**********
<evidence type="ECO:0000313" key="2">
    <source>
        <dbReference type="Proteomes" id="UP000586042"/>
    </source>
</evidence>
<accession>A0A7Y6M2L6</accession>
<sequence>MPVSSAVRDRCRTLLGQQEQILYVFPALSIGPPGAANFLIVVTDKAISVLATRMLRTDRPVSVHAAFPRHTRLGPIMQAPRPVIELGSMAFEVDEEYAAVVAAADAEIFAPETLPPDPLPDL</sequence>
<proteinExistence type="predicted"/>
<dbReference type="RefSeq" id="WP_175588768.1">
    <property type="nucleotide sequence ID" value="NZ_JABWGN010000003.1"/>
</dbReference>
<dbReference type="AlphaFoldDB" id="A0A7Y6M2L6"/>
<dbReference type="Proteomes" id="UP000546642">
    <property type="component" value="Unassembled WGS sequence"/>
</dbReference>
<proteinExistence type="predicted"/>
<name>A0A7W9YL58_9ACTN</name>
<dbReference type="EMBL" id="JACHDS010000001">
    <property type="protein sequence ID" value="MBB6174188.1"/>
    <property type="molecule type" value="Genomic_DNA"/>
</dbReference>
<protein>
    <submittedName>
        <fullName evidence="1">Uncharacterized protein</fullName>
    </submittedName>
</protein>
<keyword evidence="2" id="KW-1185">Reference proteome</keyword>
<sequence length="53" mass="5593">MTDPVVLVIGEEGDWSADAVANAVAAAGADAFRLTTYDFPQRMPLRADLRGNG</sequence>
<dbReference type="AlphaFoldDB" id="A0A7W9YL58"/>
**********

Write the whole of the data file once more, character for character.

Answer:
<evidence type="ECO:0000313" key="2">
    <source>
        <dbReference type="Proteomes" id="UP000586042"/>
    </source>
</evidence>
<accession>A0A7Y6M2L6</accession>
<sequence>MPVSSAVRDRCRTLLGQQEQILYVFPALSIGPPGAANFLIVVTDKAISVLATRMLRTDRPVSVHAAFPRHTRLGPIMQAPRPVIELGSMAFEVDEEYAAVVAAADAEIFAPETLPPDPLPDL</sequence>
<proteinExistence type="predicted"/>
<dbReference type="RefSeq" id="WP_175588768.1">
    <property type="nucleotide sequence ID" value="NZ_JABWGN010000003.1"/>
</dbReference>
<dbReference type="AlphaFoldDB" id="A0A7Y6M2L6"/>
<dbReference type="Proteomes" id="UP000546642">
    <property type="component" value="Unassembled WGS sequence"/>
</dbReference>
<proteinExistence type="predicted"/>
<name>A0A7W9YL58_9ACTN</name>
<dbReference type="EMBL" id="JACHDS010000001">
    <property type="protein sequence ID" value="MBB6174188.1"/>
    <property type="molecule type" value="Genomic_DNA"/>
</dbReference>
<protein>
    <submittedName>
        <fullName evidence="1">Uncharacterized protein</fullName>
    </submittedName>
</protein>
<keyword evidence="2" id="KW-1185">Reference proteome</keyword>
<sequence length="53" mass="5593">MTDPVVLVIGEEGDWSADAVANAVAAAGADAFRLTTYDFPQRMPLRADLRGNG</sequence>
<dbReference type="AlphaFoldDB" id="A0A7W9YL58"/>